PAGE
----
Still, a relaxing yoga class, especially one dedicated to pregnant women, can be a relaxing activity. Light weight lifting is also an exercise deemed safe and acceptable for most pregnant women, so make sure to talk to your doctor beforehand. 

Physical Activity for Trimester One

If you have just recently found out you’re pregnant, you may be feeling a whole range of emotions. You also might be worried about whether or not your regular gym routine is safe for your pregnancy. 

Chances are, if you are not considered to be a high-risk pregnancy by your OB-GYN, you can most likely resume your regular exercise routine. As recommended, doing 150 minutes of cardiovascular activity and two or three days of strength training are still good for you and your baby.

Keep a lookout for changes in your posture since your body will start to go through physical changes to adapt to your little one. You can also consider doing exercises that can help make your pregnancy easier and prepare you for childbirth. 

Physical Activity for Trimester Two

Many pregnant women report feeling the best during their pregnancy because of boosted energy or calmness. While this is a good time to work on your workout routine, it’s also essential to know your uterus is getting bigger, so it’s best to be careful.

As long as you are avoiding high-impact exercises such as jumping, running, balance, or exhaustion and being wary of lying on your back for extended periods of time, you should be okay to resume normal workout activities.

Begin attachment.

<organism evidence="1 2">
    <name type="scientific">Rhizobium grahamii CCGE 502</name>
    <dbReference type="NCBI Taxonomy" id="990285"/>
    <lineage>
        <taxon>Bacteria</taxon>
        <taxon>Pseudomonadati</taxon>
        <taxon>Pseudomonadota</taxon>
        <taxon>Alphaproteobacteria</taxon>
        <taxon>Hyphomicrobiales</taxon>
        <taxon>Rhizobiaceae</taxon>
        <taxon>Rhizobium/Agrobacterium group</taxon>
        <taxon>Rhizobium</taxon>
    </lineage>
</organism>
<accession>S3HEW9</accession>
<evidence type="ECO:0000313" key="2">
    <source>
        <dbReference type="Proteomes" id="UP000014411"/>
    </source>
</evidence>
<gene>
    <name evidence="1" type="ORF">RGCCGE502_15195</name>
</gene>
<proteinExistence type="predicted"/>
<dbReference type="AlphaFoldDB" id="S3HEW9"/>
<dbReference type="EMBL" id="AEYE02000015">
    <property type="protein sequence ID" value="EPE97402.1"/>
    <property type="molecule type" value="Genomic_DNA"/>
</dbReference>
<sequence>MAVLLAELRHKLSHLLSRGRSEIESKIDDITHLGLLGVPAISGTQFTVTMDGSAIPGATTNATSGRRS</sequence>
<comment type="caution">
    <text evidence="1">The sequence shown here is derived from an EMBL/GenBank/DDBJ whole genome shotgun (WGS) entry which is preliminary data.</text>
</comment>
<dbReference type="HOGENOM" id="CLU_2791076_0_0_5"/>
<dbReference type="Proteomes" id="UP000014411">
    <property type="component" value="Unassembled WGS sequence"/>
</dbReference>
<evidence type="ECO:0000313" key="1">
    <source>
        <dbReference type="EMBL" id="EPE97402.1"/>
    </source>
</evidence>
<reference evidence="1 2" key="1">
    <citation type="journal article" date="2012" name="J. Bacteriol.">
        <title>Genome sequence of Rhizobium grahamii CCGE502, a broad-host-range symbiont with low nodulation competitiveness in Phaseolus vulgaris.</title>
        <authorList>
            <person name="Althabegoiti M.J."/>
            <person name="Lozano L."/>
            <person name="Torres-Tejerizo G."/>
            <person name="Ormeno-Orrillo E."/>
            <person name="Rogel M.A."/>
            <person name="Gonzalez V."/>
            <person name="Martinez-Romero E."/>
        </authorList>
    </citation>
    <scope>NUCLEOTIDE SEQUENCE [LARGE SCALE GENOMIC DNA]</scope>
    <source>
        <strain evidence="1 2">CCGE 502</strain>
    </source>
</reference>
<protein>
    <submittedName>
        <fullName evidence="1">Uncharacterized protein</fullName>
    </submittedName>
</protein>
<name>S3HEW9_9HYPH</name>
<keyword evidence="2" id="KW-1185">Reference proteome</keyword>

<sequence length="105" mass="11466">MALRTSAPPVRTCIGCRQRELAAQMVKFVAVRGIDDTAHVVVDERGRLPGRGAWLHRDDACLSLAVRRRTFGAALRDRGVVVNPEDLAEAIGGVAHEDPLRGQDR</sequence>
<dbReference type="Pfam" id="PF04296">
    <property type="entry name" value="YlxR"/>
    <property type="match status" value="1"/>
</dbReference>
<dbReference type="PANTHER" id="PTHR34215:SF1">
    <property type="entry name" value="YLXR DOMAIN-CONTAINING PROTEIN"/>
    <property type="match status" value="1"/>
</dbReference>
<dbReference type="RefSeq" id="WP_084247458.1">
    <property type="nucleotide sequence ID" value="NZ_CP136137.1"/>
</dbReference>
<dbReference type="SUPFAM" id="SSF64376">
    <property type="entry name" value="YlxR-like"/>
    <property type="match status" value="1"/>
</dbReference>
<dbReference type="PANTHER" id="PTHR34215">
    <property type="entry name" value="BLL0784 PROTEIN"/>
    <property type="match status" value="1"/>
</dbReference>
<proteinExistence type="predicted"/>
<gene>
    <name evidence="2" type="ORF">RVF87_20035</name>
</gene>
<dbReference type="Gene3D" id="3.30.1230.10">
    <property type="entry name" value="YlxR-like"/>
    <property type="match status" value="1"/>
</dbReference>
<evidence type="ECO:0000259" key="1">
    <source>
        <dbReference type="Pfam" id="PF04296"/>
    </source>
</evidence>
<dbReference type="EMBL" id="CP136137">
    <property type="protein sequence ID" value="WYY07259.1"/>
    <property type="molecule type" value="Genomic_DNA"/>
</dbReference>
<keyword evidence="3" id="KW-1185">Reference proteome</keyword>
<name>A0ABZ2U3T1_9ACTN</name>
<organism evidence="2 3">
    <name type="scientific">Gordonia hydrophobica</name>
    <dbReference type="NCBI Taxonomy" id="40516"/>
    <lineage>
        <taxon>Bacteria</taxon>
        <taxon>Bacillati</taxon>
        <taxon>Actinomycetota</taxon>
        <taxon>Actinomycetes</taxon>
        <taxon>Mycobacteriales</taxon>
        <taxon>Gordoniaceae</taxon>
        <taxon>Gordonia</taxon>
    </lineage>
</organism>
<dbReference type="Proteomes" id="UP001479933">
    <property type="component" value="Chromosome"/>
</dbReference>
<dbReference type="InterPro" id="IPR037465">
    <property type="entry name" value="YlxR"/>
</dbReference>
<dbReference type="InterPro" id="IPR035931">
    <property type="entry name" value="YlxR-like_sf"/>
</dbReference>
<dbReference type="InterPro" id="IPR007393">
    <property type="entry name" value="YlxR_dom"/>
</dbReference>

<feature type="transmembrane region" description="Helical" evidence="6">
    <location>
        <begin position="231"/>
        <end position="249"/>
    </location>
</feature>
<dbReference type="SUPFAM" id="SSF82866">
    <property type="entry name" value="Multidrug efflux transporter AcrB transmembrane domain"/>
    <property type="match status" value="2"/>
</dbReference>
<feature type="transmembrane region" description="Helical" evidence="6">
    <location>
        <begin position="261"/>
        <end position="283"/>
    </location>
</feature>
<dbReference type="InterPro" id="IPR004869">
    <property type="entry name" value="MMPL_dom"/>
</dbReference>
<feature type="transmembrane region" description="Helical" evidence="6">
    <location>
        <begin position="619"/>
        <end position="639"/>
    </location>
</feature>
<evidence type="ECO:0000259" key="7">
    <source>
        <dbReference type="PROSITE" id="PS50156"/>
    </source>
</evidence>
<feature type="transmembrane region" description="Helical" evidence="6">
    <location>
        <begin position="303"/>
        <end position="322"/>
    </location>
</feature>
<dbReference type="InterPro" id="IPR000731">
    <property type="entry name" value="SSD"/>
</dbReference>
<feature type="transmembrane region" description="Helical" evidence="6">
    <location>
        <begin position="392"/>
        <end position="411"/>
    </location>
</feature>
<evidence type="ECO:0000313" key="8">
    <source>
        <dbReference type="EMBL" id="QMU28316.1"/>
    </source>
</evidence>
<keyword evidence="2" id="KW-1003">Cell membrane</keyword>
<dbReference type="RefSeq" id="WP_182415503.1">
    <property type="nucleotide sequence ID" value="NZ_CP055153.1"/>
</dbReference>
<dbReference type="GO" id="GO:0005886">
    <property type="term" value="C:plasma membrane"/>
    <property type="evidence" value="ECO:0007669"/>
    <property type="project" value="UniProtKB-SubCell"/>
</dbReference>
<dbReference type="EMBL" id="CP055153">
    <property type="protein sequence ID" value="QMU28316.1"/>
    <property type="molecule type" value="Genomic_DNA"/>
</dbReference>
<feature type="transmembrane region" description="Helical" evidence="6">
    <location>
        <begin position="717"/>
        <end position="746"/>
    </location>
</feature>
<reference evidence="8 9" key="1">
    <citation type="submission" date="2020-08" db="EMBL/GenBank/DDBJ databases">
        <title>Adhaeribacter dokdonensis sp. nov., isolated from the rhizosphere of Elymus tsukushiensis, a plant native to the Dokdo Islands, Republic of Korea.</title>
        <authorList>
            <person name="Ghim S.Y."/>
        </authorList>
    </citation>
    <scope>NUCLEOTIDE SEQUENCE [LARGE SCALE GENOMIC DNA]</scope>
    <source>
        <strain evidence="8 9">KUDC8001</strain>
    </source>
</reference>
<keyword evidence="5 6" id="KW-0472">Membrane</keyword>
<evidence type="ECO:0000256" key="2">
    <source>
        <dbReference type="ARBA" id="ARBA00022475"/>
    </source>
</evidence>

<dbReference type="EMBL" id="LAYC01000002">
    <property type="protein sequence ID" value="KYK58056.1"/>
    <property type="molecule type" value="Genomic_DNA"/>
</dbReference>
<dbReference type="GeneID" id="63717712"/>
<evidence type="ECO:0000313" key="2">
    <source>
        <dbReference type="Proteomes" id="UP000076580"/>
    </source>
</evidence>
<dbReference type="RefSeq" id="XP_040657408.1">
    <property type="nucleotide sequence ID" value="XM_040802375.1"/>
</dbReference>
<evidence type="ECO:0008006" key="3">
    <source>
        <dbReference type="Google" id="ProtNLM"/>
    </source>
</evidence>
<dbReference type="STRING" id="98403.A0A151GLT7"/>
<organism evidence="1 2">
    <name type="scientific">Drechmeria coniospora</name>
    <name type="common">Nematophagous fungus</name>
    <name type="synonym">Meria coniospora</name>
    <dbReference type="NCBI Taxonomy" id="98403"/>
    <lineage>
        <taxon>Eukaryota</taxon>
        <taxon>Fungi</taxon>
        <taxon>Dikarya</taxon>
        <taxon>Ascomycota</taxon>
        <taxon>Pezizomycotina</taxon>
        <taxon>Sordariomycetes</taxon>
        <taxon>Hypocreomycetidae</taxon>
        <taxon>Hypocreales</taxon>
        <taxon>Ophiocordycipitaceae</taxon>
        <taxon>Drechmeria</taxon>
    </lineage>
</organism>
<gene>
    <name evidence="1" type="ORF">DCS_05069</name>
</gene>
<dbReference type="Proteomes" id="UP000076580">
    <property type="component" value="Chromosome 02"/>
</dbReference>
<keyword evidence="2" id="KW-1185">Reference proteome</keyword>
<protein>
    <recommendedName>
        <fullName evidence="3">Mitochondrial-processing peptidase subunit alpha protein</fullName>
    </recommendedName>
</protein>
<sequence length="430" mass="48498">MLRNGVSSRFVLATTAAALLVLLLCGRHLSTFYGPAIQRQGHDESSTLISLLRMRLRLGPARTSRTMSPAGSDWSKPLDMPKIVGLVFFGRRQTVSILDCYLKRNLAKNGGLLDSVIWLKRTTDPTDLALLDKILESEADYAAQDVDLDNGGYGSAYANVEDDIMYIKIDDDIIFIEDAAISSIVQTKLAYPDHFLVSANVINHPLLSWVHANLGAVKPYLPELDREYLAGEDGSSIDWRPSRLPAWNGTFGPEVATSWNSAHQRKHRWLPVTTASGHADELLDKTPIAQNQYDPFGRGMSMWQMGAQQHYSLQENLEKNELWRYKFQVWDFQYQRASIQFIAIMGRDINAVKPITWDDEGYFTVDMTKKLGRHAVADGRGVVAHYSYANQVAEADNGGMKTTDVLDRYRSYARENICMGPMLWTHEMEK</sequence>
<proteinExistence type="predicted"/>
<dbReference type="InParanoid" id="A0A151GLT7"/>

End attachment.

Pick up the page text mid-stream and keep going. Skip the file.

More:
Again, consult your doctor or healthcare provider for specific assistance for what is best for you and your little one. 

Physical Activity for Trimester Three

This is when you will notice a slowdown as your body prepares for labor and childbirth. 

Some activities include:

  • Walking 
  • Swimming 
  • Prenatal yoga 
  • Pilates
  • Pelvic floor exercises 

Focusing on cardiovascular activities and ensuring your mobility and abdominal strength can help make for an easier delivery. 

Leisurely Outdoor Activities 

While you may be desperate to resume activities outside or want to know what is safe for you and your baby, you may have filled your quota for 2.5 hours of exercise or want to relax. 

That’s why we have some other activities listed for you to enjoy alone, with someone else, or in a group. We want you to have fun, relax, and just enjoy your pregnancy. 

Watch an Outdoor Movie

If weather permits, going outside to watch a movie can be a great way to have some fun while also relaxing. Even better, snuggle up with a friend or partner, have a drink, and some yum snacks for you and your baby to enjoy.  

Picnic With a Partner, Friend, or Family

Along the same lines of relaxing, having fun, and keeping food as a theme, consider having a picnic. This can be a great way to get fresh air and enjoy natural electrolyte drinks.  

One Drink, Endless Benefits

At Greater Than, our Trial 6-Flavor Variety Pack contains endless benefits for mothers and the entire family! After all, not all hydration drinks are created equal.

Staying active during your pregnancy can provide you with many health benefits and make your delivery easier. Just make sure not to overdo it and ask your doctor about the best kind of exercise for you and your baby. 

At Greater Than, we know you may be feeling a little overwhelmed or stressed about what kinds of activities you can do. We know wellness and health are essential to you, so that’s why we want to provide ways you can have fun during any stage of your pregnancy.  

Although you may be feeling a whole array of emotions, we also want you to enjoy your pregnancy and know that you can still do many things you enjoyed before pregnancy. There are plenty of other fun things you can do on your own or with a friend or your partner that can keep you active, safe, and happy. 



Physical Activity and Exercise During Pregnancy and the Postpartum Period | The American College of Obstetricians and Gynecologists

Pregnancy | CDC

President’s Council on Sports, Fitness & Nutrition | U.S Department of Health and Human Services